1990s: Z Concept
When sales of the Nissan 300ZX in the U.S. ceased after 1996, fans were understandably eager to know about the future of the iconic sports car. The answer came in the form of the 1999 Z Concept.
Revealed at the 1999 Detroit Auto Show, the Z Concept made it clear: Nissan was committed to producing world-class sports cars.
Bruce Campbell, who retired as vice president of NDA in 2010, was focused on the concept’s interior. He said that while the Z Concept’s design was not retro, it was a clear homage to a back-to-basics, lightweight sports car.
“We wanted to make it modern and yet have some clues that would reference the original 240Z,” Campbell said. “It was fun to go back and pare it down to the essentials, and truly make it a sports car instead of just a sporty car.”
The 1999 Z Concept indicated the imminent return of the legendary sports car.
The Z Concept was not a direct visual inspiration for the 350Z, which launched for the 2003 model year, but the principles of the concept lived on in the production vehicle.
“What carried over was the sense of that clean, simple gesture,” Campbell said.
Bruce’s son, Ryan, is currently product lead designer at NDA. He said the most important aspect of the Z Concept wasn’t the car itself, but rather the message it delivered.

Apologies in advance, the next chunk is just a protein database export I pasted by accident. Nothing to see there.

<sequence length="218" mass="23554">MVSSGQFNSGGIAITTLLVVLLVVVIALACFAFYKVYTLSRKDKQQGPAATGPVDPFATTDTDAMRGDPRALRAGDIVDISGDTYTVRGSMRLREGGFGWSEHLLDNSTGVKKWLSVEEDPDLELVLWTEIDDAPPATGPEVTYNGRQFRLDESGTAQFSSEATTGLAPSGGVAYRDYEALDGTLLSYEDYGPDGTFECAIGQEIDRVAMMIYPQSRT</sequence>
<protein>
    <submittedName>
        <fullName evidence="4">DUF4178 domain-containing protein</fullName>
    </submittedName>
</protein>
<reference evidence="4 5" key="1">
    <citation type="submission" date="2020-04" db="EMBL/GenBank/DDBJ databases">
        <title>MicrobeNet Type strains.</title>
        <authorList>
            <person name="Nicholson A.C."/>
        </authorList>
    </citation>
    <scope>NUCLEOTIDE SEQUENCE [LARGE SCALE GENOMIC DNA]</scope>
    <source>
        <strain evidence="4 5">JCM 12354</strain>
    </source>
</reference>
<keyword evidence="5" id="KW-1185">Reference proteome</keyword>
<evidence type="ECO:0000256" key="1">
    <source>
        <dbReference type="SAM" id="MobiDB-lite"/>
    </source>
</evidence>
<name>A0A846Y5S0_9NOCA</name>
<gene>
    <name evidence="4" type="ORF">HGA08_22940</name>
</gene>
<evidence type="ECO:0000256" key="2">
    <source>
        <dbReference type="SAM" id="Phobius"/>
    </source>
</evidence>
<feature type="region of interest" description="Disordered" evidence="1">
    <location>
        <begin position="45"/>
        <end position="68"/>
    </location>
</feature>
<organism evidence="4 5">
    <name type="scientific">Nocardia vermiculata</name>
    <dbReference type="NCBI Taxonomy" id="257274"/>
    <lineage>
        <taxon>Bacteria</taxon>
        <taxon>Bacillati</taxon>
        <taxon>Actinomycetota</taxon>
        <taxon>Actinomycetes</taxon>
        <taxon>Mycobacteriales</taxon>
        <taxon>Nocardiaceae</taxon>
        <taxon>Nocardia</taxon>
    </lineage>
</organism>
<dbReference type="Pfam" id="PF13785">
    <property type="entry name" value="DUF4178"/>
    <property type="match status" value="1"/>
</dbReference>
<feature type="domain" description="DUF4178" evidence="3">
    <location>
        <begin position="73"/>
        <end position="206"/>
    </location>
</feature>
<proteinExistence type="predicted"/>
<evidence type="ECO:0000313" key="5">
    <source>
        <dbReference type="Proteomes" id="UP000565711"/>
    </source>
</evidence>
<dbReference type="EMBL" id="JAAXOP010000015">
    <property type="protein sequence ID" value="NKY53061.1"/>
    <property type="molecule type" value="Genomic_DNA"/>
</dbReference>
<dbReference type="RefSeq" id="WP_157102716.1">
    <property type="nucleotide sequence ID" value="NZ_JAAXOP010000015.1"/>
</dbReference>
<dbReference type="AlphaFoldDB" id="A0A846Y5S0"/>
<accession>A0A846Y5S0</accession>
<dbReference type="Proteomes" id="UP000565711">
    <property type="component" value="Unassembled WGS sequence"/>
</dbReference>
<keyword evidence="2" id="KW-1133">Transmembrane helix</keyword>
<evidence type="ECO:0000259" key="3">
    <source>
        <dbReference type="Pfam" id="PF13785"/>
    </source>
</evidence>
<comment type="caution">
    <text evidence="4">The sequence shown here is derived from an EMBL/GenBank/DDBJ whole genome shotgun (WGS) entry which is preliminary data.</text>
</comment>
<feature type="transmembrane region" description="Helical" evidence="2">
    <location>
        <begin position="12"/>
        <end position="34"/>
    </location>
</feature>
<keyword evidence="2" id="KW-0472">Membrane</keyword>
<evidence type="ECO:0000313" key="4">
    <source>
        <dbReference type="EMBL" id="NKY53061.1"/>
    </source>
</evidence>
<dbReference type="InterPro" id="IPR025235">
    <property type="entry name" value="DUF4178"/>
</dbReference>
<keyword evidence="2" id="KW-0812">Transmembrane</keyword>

“Nissan isn’t done with the Z. The Z is going to come back,” the younger Campbell said. “This was a signal that the dream is still alive. That’s what this concept car was.”
The production 350Z, which launched for the 2003 model year.
2000s: INFINITI Essence
Sometimes, a concept’s purpose is not to preview one production vehicle, but an entire lineup. That was certainly the case when INFINITI revealed its striking Essence concept at the 2009 Geneva Motor Show.
Giovanny Arroba, senior director, Design, says that the dramatic lines of string instruments inspired his first sketch for the show car. Now based in Japan, Arroba was a senior designer at NDA when he designed the exterior of the concept.
“It was meant to be a symphony of shape, seduction and beauty,” Arroba said. “I wanted to do something that was distinctive and had not been done before.”
Giovanny Arroba working on a scale model of the Essence at NDA’s San Diego studio.
The Essence debuted the new version of INFINITI’s double-arch grille, an elongated beltline and distinctive “crescent cut” rear side windows. The dramatic look received widespread praise.